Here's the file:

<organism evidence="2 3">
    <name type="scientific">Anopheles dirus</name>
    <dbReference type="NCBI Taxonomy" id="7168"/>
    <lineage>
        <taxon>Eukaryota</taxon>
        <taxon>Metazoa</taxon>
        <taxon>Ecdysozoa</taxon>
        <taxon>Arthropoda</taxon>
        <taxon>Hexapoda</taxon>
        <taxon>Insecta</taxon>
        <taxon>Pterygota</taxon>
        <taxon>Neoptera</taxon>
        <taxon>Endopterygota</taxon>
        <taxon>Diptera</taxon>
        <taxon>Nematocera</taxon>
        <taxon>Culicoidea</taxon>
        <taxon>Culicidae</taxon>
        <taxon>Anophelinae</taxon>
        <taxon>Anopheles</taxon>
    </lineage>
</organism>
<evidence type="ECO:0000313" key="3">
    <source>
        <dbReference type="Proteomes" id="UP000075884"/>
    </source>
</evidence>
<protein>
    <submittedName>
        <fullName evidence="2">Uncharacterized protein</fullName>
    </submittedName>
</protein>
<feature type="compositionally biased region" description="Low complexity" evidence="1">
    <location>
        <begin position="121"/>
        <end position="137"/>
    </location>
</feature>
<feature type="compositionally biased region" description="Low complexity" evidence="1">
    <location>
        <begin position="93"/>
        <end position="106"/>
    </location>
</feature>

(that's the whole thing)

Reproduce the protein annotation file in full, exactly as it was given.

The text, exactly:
<organism evidence="2 3">
    <name type="scientific">Anopheles dirus</name>
    <dbReference type="NCBI Taxonomy" id="7168"/>
    <lineage>
        <taxon>Eukaryota</taxon>
        <taxon>Metazoa</taxon>
        <taxon>Ecdysozoa</taxon>
        <taxon>Arthropoda</taxon>
        <taxon>Hexapoda</taxon>
        <taxon>Insecta</taxon>
        <taxon>Pterygota</taxon>
        <taxon>Neoptera</taxon>
        <taxon>Endopterygota</taxon>
        <taxon>Diptera</taxon>
        <taxon>Nematocera</taxon>
        <taxon>Culicoidea</taxon>
        <taxon>Culicidae</taxon>
        <taxon>Anophelinae</taxon>
        <taxon>Anopheles</taxon>
    </lineage>
</organism>
<evidence type="ECO:0000313" key="3">
    <source>
        <dbReference type="Proteomes" id="UP000075884"/>
    </source>
</evidence>
<protein>
    <submittedName>
        <fullName evidence="2">Uncharacterized protein</fullName>
    </submittedName>
</protein>
<feature type="compositionally biased region" description="Low complexity" evidence="1">
    <location>
        <begin position="121"/>
        <end position="137"/>
    </location>
</feature>
<feature type="compositionally biased region" description="Low complexity" evidence="1">
    <location>
        <begin position="93"/>
        <end position="106"/>
    </location>
</feature>